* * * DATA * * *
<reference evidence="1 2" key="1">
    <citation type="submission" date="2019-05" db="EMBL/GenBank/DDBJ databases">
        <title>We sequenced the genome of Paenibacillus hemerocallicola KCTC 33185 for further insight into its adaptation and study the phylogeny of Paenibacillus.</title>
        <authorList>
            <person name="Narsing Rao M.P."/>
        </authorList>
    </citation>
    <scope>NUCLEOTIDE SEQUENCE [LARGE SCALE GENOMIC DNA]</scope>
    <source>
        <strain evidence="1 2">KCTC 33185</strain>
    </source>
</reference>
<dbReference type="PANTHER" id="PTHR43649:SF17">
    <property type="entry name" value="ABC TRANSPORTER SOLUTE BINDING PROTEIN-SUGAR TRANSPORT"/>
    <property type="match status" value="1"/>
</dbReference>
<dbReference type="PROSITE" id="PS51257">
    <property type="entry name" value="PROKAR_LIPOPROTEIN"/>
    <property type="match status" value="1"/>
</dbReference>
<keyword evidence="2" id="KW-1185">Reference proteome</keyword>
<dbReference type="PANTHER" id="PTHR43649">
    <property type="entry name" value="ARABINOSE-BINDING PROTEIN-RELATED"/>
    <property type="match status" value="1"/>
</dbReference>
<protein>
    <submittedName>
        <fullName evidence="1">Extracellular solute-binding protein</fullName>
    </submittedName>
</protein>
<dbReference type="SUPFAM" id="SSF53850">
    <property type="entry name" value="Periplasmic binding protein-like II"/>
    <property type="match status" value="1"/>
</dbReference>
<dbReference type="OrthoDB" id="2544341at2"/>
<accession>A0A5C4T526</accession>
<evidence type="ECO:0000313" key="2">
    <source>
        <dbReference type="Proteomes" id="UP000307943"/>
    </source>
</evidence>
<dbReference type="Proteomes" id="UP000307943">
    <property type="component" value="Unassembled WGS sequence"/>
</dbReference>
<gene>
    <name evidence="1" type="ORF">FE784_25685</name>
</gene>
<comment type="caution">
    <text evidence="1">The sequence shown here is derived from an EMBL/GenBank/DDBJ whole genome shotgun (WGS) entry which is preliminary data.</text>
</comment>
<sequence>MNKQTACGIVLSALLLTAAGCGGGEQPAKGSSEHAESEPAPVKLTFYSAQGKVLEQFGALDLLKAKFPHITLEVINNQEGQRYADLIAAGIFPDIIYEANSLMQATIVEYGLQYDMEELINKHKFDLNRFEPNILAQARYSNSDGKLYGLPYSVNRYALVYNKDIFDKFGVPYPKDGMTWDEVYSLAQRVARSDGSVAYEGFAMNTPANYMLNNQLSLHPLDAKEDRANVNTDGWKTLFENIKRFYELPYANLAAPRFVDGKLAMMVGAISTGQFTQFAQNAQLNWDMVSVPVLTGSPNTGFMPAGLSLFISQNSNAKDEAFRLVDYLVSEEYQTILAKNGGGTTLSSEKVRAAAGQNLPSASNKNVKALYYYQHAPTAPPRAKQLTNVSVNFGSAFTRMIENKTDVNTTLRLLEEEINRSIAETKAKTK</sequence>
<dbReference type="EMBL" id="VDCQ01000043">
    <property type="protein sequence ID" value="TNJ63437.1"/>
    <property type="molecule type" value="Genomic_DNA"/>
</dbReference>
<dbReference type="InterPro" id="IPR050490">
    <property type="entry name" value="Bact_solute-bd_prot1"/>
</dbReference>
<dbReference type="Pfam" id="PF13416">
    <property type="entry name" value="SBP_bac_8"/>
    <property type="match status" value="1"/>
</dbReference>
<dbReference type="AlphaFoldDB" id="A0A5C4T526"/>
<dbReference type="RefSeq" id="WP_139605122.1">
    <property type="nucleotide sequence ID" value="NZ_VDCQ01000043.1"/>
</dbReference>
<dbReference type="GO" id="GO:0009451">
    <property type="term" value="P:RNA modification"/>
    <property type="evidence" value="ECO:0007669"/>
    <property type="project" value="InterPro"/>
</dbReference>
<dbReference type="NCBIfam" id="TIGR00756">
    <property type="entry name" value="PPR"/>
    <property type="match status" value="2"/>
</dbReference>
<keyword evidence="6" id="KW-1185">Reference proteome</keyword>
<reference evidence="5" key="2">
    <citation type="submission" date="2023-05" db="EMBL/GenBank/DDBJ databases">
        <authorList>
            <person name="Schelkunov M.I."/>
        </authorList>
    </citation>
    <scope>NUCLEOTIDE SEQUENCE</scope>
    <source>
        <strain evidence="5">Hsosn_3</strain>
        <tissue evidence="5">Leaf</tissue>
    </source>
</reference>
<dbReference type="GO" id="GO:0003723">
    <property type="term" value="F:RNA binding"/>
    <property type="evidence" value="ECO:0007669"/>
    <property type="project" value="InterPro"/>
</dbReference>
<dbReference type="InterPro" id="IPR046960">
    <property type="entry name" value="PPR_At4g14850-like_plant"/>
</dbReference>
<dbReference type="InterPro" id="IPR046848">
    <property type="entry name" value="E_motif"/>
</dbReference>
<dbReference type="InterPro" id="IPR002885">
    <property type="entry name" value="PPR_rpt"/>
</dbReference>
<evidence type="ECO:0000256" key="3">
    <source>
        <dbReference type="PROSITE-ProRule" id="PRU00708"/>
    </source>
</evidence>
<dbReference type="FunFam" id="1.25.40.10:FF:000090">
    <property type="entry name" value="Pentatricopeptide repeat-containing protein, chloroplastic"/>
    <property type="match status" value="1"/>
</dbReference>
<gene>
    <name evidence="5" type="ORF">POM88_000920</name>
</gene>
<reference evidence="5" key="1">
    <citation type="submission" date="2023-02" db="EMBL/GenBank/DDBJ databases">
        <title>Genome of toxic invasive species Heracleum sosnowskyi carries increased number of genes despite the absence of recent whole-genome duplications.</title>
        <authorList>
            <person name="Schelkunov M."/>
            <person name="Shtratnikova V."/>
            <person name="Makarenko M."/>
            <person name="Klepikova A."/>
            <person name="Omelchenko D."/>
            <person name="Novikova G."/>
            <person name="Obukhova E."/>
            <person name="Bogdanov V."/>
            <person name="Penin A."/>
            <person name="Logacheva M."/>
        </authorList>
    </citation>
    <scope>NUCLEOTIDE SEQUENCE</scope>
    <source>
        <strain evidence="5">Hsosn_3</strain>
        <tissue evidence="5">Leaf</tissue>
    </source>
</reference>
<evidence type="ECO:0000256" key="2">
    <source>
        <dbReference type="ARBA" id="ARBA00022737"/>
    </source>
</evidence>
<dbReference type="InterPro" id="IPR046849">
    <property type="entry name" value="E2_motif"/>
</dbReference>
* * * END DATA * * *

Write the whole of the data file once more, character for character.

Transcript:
<reference evidence="1 2" key="1">
    <citation type="submission" date="2019-05" db="EMBL/GenBank/DDBJ databases">
        <title>We sequenced the genome of Paenibacillus hemerocallicola KCTC 33185 for further insight into its adaptation and study the phylogeny of Paenibacillus.</title>
        <authorList>
            <person name="Narsing Rao M.P."/>
        </authorList>
    </citation>
    <scope>NUCLEOTIDE SEQUENCE [LARGE SCALE GENOMIC DNA]</scope>
    <source>
        <strain evidence="1 2">KCTC 33185</strain>
    </source>
</reference>
<dbReference type="PANTHER" id="PTHR43649:SF17">
    <property type="entry name" value="ABC TRANSPORTER SOLUTE BINDING PROTEIN-SUGAR TRANSPORT"/>
    <property type="match status" value="1"/>
</dbReference>
<dbReference type="PROSITE" id="PS51257">
    <property type="entry name" value="PROKAR_LIPOPROTEIN"/>
    <property type="match status" value="1"/>
</dbReference>
<keyword evidence="2" id="KW-1185">Reference proteome</keyword>
<dbReference type="PANTHER" id="PTHR43649">
    <property type="entry name" value="ARABINOSE-BINDING PROTEIN-RELATED"/>
    <property type="match status" value="1"/>
</dbReference>
<protein>
    <submittedName>
        <fullName evidence="1">Extracellular solute-binding protein</fullName>
    </submittedName>
</protein>
<dbReference type="SUPFAM" id="SSF53850">
    <property type="entry name" value="Periplasmic binding protein-like II"/>
    <property type="match status" value="1"/>
</dbReference>
<dbReference type="OrthoDB" id="2544341at2"/>
<accession>A0A5C4T526</accession>
<evidence type="ECO:0000313" key="2">
    <source>
        <dbReference type="Proteomes" id="UP000307943"/>
    </source>
</evidence>
<dbReference type="Proteomes" id="UP000307943">
    <property type="component" value="Unassembled WGS sequence"/>
</dbReference>
<gene>
    <name evidence="1" type="ORF">FE784_25685</name>
</gene>
<comment type="caution">
    <text evidence="1">The sequence shown here is derived from an EMBL/GenBank/DDBJ whole genome shotgun (WGS) entry which is preliminary data.</text>
</comment>
<sequence>MNKQTACGIVLSALLLTAAGCGGGEQPAKGSSEHAESEPAPVKLTFYSAQGKVLEQFGALDLLKAKFPHITLEVINNQEGQRYADLIAAGIFPDIIYEANSLMQATIVEYGLQYDMEELINKHKFDLNRFEPNILAQARYSNSDGKLYGLPYSVNRYALVYNKDIFDKFGVPYPKDGMTWDEVYSLAQRVARSDGSVAYEGFAMNTPANYMLNNQLSLHPLDAKEDRANVNTDGWKTLFENIKRFYELPYANLAAPRFVDGKLAMMVGAISTGQFTQFAQNAQLNWDMVSVPVLTGSPNTGFMPAGLSLFISQNSNAKDEAFRLVDYLVSEEYQTILAKNGGGTTLSSEKVRAAAGQNLPSASNKNVKALYYYQHAPTAPPRAKQLTNVSVNFGSAFTRMIENKTDVNTTLRLLEEEINRSIAETKAKTK</sequence>
<dbReference type="EMBL" id="VDCQ01000043">
    <property type="protein sequence ID" value="TNJ63437.1"/>
    <property type="molecule type" value="Genomic_DNA"/>
</dbReference>
<dbReference type="InterPro" id="IPR050490">
    <property type="entry name" value="Bact_solute-bd_prot1"/>
</dbReference>
<dbReference type="Pfam" id="PF13416">
    <property type="entry name" value="SBP_bac_8"/>
    <property type="match status" value="1"/>
</dbReference>
<dbReference type="AlphaFoldDB" id="A0A5C4T526"/>
<dbReference type="RefSeq" id="WP_139605122.1">
    <property type="nucleotide sequence ID" value="NZ_VDCQ01000043.1"/>
</dbReference>
<dbReference type="GO" id="GO:0009451">
    <property type="term" value="P:RNA modification"/>
    <property type="evidence" value="ECO:0007669"/>
    <property type="project" value="InterPro"/>
</dbReference>
<dbReference type="NCBIfam" id="TIGR00756">
    <property type="entry name" value="PPR"/>
    <property type="match status" value="2"/>
</dbReference>
<keyword evidence="6" id="KW-1185">Reference proteome</keyword>
<reference evidence="5" key="2">
    <citation type="submission" date="2023-05" db="EMBL/GenBank/DDBJ databases">
        <authorList>
            <person name="Schelkunov M.I."/>
        </authorList>
    </citation>
    <scope>NUCLEOTIDE SEQUENCE</scope>
    <source>
        <strain evidence="5">Hsosn_3</strain>
        <tissue evidence="5">Leaf</tissue>
    </source>
</reference>
<dbReference type="GO" id="GO:0003723">
    <property type="term" value="F:RNA binding"/>
    <property type="evidence" value="ECO:0007669"/>
    <property type="project" value="InterPro"/>
</dbReference>
<dbReference type="InterPro" id="IPR046960">
    <property type="entry name" value="PPR_At4g14850-like_plant"/>
</dbReference>
<dbReference type="InterPro" id="IPR046848">
    <property type="entry name" value="E_motif"/>
</dbReference>
<dbReference type="InterPro" id="IPR002885">
    <property type="entry name" value="PPR_rpt"/>
</dbReference>
<evidence type="ECO:0000256" key="3">
    <source>
        <dbReference type="PROSITE-ProRule" id="PRU00708"/>
    </source>
</evidence>
<dbReference type="FunFam" id="1.25.40.10:FF:000090">
    <property type="entry name" value="Pentatricopeptide repeat-containing protein, chloroplastic"/>
    <property type="match status" value="1"/>
</dbReference>
<gene>
    <name evidence="5" type="ORF">POM88_000920</name>
</gene>
<reference evidence="5" key="1">
    <citation type="submission" date="2023-02" db="EMBL/GenBank/DDBJ databases">
        <title>Genome of toxic invasive species Heracleum sosnowskyi carries increased number of genes despite the absence of recent whole-genome duplications.</title>
        <authorList>
            <person name="Schelkunov M."/>
            <person name="Shtratnikova V."/>
            <person name="Makarenko M."/>
            <person name="Klepikova A."/>
            <person name="Omelchenko D."/>
            <person name="Novikova G."/>
            <person name="Obukhova E."/>
            <person name="Bogdanov V."/>
            <person name="Penin A."/>
            <person name="Logacheva M."/>
        </authorList>
    </citation>
    <scope>NUCLEOTIDE SEQUENCE</scope>
    <source>
        <strain evidence="5">Hsosn_3</strain>
        <tissue evidence="5">Leaf</tissue>
    </source>
</reference>
<evidence type="ECO:0000256" key="2">
    <source>
        <dbReference type="ARBA" id="ARBA00022737"/>
    </source>
</evidence>
<dbReference type="InterPro" id="IPR046849">
    <property type="entry name" value="E2_motif"/>
</dbReference>